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New York: Basic Books, Inc., 1960. Hardcover. 235 pages. Tables. Charts. Appendices. Glossary. Index. DJ worn and scuffed: small tears, several pieces missing. John taught at Washington University in St. Louis; University of Michigan, Ann Arbor; and the University of Maryland. In St. Louis. John along with E.U. Condon and Barry Commoner, played a leading role in the formation of Committee for Nuclear Information (CNI), drawing attention to the health hazards of radioactive fallout from nuclear explosives. Public concern, based largely on efforts of CNI and similar groups led to the adoption by the U.S. of the Limited Test Ban Treaty in 1963. John was a frequent lecturer on the radiation hazards of nuclear weapons testing and testified on this subject before the U.S. Senate. He was the editor of one of the earliest books on fallout: Fallout: A Study of Superbombs, Strontium 90 and Survival.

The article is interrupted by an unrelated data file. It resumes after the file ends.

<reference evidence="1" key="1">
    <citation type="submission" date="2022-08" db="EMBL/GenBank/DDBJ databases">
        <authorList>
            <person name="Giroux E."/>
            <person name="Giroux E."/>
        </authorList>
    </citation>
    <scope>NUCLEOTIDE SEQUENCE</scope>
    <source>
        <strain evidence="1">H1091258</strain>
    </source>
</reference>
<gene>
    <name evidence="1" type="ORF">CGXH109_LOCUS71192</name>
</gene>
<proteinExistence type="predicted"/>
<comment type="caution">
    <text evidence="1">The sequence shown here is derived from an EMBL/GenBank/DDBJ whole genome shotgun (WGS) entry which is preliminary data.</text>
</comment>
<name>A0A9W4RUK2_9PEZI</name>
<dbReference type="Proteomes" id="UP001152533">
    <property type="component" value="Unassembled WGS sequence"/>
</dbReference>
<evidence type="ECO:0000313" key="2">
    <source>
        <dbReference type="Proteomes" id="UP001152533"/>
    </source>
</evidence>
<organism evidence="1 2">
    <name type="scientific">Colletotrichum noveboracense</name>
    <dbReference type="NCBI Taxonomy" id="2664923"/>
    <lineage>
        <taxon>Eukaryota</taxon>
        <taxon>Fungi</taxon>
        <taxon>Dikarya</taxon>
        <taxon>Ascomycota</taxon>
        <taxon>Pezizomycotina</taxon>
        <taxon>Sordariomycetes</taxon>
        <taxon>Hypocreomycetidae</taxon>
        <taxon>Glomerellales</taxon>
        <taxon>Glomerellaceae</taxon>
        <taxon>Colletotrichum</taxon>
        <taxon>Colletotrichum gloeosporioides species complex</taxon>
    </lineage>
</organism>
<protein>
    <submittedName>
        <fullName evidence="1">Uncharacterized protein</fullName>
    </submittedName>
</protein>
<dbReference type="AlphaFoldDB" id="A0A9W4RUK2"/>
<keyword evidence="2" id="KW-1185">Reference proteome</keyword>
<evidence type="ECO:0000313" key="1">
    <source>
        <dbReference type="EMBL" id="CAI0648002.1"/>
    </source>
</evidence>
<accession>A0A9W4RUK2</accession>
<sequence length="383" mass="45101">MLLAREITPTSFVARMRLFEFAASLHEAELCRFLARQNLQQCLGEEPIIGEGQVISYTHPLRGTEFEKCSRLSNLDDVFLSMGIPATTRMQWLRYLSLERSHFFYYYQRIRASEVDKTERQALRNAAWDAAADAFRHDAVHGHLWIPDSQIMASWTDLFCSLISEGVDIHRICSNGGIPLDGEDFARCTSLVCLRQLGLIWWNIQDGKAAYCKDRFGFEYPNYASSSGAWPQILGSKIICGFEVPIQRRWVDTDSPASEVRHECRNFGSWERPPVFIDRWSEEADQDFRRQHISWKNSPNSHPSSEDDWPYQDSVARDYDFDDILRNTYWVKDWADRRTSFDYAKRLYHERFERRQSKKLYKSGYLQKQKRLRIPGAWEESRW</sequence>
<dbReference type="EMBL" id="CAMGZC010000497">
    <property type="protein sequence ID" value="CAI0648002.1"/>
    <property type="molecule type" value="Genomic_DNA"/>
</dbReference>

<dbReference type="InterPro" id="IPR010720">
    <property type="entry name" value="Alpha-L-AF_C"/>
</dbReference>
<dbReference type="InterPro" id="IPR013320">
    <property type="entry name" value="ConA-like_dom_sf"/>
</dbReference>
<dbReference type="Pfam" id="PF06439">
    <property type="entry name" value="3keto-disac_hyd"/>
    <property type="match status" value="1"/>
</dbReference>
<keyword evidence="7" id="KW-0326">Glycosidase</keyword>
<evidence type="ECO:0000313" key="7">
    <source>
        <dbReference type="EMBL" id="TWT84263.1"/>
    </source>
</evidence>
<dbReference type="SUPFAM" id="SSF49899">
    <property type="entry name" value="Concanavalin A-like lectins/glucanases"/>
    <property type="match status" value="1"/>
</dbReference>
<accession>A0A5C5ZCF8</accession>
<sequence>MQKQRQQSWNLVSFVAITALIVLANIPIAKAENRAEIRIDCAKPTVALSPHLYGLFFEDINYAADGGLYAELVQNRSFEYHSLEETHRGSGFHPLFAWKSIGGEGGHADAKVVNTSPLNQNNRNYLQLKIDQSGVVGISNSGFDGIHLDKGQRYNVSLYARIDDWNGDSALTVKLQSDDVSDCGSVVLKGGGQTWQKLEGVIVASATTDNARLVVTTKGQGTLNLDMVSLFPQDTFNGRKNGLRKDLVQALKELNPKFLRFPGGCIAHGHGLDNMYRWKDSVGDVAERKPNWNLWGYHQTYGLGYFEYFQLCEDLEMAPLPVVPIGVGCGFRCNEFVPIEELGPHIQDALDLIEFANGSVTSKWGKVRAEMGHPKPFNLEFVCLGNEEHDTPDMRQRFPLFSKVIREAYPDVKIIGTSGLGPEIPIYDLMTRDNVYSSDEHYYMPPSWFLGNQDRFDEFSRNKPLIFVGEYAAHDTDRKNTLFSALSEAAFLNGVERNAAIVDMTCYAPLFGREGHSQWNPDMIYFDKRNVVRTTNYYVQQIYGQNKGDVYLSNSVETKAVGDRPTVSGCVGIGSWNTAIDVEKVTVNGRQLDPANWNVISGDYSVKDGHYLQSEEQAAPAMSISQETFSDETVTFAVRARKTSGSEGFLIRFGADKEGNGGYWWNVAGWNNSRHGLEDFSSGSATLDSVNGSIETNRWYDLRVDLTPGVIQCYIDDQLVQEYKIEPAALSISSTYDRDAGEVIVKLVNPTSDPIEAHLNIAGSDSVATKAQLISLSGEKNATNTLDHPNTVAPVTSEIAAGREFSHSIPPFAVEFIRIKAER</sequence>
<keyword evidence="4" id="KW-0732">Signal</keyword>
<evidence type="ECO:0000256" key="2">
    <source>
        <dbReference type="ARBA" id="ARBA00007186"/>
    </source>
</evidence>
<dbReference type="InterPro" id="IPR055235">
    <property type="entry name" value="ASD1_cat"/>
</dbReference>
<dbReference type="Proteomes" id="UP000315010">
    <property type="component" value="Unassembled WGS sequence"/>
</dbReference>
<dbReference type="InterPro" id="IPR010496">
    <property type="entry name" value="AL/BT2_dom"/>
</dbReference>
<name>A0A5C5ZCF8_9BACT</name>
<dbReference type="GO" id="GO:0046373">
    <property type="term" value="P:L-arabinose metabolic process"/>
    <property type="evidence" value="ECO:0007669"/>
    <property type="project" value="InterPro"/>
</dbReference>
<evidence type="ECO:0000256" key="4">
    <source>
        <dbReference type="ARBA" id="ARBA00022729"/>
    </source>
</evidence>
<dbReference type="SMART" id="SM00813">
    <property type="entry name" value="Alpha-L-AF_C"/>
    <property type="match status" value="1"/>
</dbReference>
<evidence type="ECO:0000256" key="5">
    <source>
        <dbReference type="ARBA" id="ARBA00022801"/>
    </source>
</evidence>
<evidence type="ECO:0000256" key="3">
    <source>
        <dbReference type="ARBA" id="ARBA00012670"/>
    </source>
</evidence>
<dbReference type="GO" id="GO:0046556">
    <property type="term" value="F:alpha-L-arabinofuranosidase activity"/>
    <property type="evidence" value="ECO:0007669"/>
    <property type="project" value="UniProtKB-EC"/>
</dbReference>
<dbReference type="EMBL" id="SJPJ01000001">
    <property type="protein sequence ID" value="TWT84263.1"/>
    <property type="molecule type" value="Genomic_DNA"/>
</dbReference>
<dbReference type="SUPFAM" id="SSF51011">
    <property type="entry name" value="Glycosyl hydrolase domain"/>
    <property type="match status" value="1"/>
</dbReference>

New York: Warner Books, 1988. First Printing. Hardcover. , 230 pages. Index. Some creasing to DJ. Robert Peter Gale (born October 11, 1945) is an American physician and medical researcher. He is known for research in leukemia and other bone marrow disorders (such as aplastic anemia). From 1973–1993, Gale was on the faculty of the UCLA School of Medicine where he focused on the molecular biology, immunology and treatment of leukemia. He also developed the bone marrow transplant program supported by the NIH. From 1980–1997, Gale was Chairman of the Scientific Advisory Committee of the Center for International Blood and Marrow Transplant Research (CIBMTR), an organization of more than 400 transplant centers in over 60 countries worldwide working together to analyze and advance knowledge about blood cell and bone marrow transplants. In 1989–2003 Gale chaired the Scientific Advisory Board of the Center for Advanced Studies in Leukemia. From 1986–1993, Gale was President of the Armand Hammer Center for Advanced Studies in Nuclear Energy and Health. In 1986, he was asked by the government of the Soviet Union to coordinate medical relief efforts for victims of the Chernobyl disaster.